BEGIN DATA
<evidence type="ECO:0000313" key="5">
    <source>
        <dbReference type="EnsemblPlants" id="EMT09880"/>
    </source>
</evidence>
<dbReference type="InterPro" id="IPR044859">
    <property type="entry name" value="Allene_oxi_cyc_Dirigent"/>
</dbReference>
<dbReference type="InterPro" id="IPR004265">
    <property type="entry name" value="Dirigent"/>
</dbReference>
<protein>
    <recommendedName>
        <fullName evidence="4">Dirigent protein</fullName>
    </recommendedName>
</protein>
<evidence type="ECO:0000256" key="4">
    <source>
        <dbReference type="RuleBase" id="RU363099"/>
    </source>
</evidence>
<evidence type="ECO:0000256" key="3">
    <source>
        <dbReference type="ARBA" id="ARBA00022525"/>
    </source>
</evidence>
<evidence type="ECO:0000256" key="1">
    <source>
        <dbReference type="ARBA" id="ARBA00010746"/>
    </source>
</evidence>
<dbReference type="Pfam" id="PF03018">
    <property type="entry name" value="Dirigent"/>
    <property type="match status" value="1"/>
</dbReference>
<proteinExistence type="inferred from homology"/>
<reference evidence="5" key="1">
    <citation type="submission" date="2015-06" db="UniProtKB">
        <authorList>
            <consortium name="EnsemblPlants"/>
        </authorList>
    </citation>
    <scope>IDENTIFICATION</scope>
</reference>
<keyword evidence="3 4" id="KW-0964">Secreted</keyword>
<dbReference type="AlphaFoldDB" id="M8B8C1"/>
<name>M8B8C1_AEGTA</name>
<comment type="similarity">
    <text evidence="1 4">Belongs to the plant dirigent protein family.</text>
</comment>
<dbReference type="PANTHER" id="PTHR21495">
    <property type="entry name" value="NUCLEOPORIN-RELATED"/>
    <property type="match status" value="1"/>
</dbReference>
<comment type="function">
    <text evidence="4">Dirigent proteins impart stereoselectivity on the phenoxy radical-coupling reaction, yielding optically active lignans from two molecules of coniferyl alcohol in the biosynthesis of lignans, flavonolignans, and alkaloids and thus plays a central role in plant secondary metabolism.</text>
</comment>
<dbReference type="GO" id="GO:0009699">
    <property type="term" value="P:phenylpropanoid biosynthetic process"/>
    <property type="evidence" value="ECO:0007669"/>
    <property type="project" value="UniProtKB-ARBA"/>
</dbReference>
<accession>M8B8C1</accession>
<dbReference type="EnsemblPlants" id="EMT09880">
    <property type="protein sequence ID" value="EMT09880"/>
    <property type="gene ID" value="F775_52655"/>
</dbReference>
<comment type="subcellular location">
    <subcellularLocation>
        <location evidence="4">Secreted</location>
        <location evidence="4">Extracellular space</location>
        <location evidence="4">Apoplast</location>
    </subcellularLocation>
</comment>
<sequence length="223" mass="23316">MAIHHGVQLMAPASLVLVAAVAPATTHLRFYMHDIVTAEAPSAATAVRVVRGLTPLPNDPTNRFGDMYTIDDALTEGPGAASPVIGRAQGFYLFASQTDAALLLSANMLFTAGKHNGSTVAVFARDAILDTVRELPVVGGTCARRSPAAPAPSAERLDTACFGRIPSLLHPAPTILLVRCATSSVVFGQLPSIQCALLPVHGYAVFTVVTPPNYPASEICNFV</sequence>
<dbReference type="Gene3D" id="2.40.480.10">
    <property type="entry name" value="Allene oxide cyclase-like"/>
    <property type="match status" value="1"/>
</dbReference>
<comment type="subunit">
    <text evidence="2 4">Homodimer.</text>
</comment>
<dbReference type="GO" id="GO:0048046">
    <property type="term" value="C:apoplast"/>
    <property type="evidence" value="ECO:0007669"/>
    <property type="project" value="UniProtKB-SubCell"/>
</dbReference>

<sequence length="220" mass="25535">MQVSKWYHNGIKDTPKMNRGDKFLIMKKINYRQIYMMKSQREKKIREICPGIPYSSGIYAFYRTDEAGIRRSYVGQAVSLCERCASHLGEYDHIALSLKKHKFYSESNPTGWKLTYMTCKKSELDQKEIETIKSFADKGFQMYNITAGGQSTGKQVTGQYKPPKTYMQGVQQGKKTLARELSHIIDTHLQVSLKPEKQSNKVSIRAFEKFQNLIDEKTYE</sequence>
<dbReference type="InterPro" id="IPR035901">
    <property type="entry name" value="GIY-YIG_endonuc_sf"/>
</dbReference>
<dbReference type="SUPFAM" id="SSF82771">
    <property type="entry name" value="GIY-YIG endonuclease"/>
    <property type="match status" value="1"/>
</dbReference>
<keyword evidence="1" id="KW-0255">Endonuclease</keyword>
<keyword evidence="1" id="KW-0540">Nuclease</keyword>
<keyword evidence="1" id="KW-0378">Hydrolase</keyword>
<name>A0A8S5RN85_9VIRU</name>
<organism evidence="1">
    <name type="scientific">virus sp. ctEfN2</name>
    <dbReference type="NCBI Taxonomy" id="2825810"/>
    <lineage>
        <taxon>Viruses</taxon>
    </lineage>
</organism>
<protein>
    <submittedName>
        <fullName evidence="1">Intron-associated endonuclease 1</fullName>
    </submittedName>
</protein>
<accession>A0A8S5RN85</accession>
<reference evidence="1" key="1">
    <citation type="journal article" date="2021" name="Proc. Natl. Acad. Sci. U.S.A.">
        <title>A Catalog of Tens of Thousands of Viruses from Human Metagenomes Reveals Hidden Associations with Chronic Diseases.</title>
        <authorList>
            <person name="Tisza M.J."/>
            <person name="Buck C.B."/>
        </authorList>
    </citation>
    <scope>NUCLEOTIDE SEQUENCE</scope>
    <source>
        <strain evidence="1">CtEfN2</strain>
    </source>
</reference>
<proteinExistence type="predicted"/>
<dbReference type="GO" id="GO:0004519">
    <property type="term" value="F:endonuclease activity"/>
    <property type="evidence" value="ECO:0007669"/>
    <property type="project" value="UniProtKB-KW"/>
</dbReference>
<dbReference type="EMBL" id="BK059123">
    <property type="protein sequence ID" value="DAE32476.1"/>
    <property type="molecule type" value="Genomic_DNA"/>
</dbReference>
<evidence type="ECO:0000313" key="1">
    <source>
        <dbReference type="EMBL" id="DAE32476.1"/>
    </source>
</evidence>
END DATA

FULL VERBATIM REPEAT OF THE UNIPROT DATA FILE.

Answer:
<evidence type="ECO:0000313" key="5">
    <source>
        <dbReference type="EnsemblPlants" id="EMT09880"/>
    </source>
</evidence>
<dbReference type="InterPro" id="IPR044859">
    <property type="entry name" value="Allene_oxi_cyc_Dirigent"/>
</dbReference>
<dbReference type="InterPro" id="IPR004265">
    <property type="entry name" value="Dirigent"/>
</dbReference>
<protein>
    <recommendedName>
        <fullName evidence="4">Dirigent protein</fullName>
    </recommendedName>
</protein>
<evidence type="ECO:0000256" key="4">
    <source>
        <dbReference type="RuleBase" id="RU363099"/>
    </source>
</evidence>
<evidence type="ECO:0000256" key="3">
    <source>
        <dbReference type="ARBA" id="ARBA00022525"/>
    </source>
</evidence>
<evidence type="ECO:0000256" key="1">
    <source>
        <dbReference type="ARBA" id="ARBA00010746"/>
    </source>
</evidence>
<dbReference type="Pfam" id="PF03018">
    <property type="entry name" value="Dirigent"/>
    <property type="match status" value="1"/>
</dbReference>
<proteinExistence type="inferred from homology"/>
<reference evidence="5" key="1">
    <citation type="submission" date="2015-06" db="UniProtKB">
        <authorList>
            <consortium name="EnsemblPlants"/>
        </authorList>
    </citation>
    <scope>IDENTIFICATION</scope>
</reference>
<keyword evidence="3 4" id="KW-0964">Secreted</keyword>
<dbReference type="AlphaFoldDB" id="M8B8C1"/>
<name>M8B8C1_AEGTA</name>
<comment type="similarity">
    <text evidence="1 4">Belongs to the plant dirigent protein family.</text>
</comment>
<dbReference type="PANTHER" id="PTHR21495">
    <property type="entry name" value="NUCLEOPORIN-RELATED"/>
    <property type="match status" value="1"/>
</dbReference>
<comment type="function">
    <text evidence="4">Dirigent proteins impart stereoselectivity on the phenoxy radical-coupling reaction, yielding optically active lignans from two molecules of coniferyl alcohol in the biosynthesis of lignans, flavonolignans, and alkaloids and thus plays a central role in plant secondary metabolism.</text>
</comment>
<dbReference type="GO" id="GO:0009699">
    <property type="term" value="P:phenylpropanoid biosynthetic process"/>
    <property type="evidence" value="ECO:0007669"/>
    <property type="project" value="UniProtKB-ARBA"/>
</dbReference>
<accession>M8B8C1</accession>
<dbReference type="EnsemblPlants" id="EMT09880">
    <property type="protein sequence ID" value="EMT09880"/>
    <property type="gene ID" value="F775_52655"/>
</dbReference>
<comment type="subcellular location">
    <subcellularLocation>
        <location evidence="4">Secreted</location>
        <location evidence="4">Extracellular space</location>
        <location evidence="4">Apoplast</location>
    </subcellularLocation>
</comment>
<sequence length="223" mass="23316">MAIHHGVQLMAPASLVLVAAVAPATTHLRFYMHDIVTAEAPSAATAVRVVRGLTPLPNDPTNRFGDMYTIDDALTEGPGAASPVIGRAQGFYLFASQTDAALLLSANMLFTAGKHNGSTVAVFARDAILDTVRELPVVGGTCARRSPAAPAPSAERLDTACFGRIPSLLHPAPTILLVRCATSSVVFGQLPSIQCALLPVHGYAVFTVVTPPNYPASEICNFV</sequence>
<dbReference type="Gene3D" id="2.40.480.10">
    <property type="entry name" value="Allene oxide cyclase-like"/>
    <property type="match status" value="1"/>
</dbReference>
<comment type="subunit">
    <text evidence="2 4">Homodimer.</text>
</comment>
<dbReference type="GO" id="GO:0048046">
    <property type="term" value="C:apoplast"/>
    <property type="evidence" value="ECO:0007669"/>
    <property type="project" value="UniProtKB-SubCell"/>
</dbReference>

<sequence length="220" mass="25535">MQVSKWYHNGIKDTPKMNRGDKFLIMKKINYRQIYMMKSQREKKIREICPGIPYSSGIYAFYRTDEAGIRRSYVGQAVSLCERCASHLGEYDHIALSLKKHKFYSESNPTGWKLTYMTCKKSELDQKEIETIKSFADKGFQMYNITAGGQSTGKQVTGQYKPPKTYMQGVQQGKKTLARELSHIIDTHLQVSLKPEKQSNKVSIRAFEKFQNLIDEKTYE</sequence>
<dbReference type="InterPro" id="IPR035901">
    <property type="entry name" value="GIY-YIG_endonuc_sf"/>
</dbReference>
<dbReference type="SUPFAM" id="SSF82771">
    <property type="entry name" value="GIY-YIG endonuclease"/>
    <property type="match status" value="1"/>
</dbReference>
<keyword evidence="1" id="KW-0255">Endonuclease</keyword>
<keyword evidence="1" id="KW-0540">Nuclease</keyword>
<keyword evidence="1" id="KW-0378">Hydrolase</keyword>
<name>A0A8S5RN85_9VIRU</name>
<organism evidence="1">
    <name type="scientific">virus sp. ctEfN2</name>
    <dbReference type="NCBI Taxonomy" id="2825810"/>
    <lineage>
        <taxon>Viruses</taxon>
    </lineage>
</organism>
<protein>
    <submittedName>
        <fullName evidence="1">Intron-associated endonuclease 1</fullName>
    </submittedName>
</protein>
<accession>A0A8S5RN85</accession>
<reference evidence="1" key="1">
    <citation type="journal article" date="2021" name="Proc. Natl. Acad. Sci. U.S.A.">
        <title>A Catalog of Tens of Thousands of Viruses from Human Metagenomes Reveals Hidden Associations with Chronic Diseases.</title>
        <authorList>
            <person name="Tisza M.J."/>
            <person name="Buck C.B."/>
        </authorList>
    </citation>
    <scope>NUCLEOTIDE SEQUENCE</scope>
    <source>
        <strain evidence="1">CtEfN2</strain>
    </source>
</reference>
<proteinExistence type="predicted"/>
<dbReference type="GO" id="GO:0004519">
    <property type="term" value="F:endonuclease activity"/>
    <property type="evidence" value="ECO:0007669"/>
    <property type="project" value="UniProtKB-KW"/>
</dbReference>
<dbReference type="EMBL" id="BK059123">
    <property type="protein sequence ID" value="DAE32476.1"/>
    <property type="molecule type" value="Genomic_DNA"/>
</dbReference>
<evidence type="ECO:0000313" key="1">
    <source>
        <dbReference type="EMBL" id="DAE32476.1"/>
    </source>
</evidence>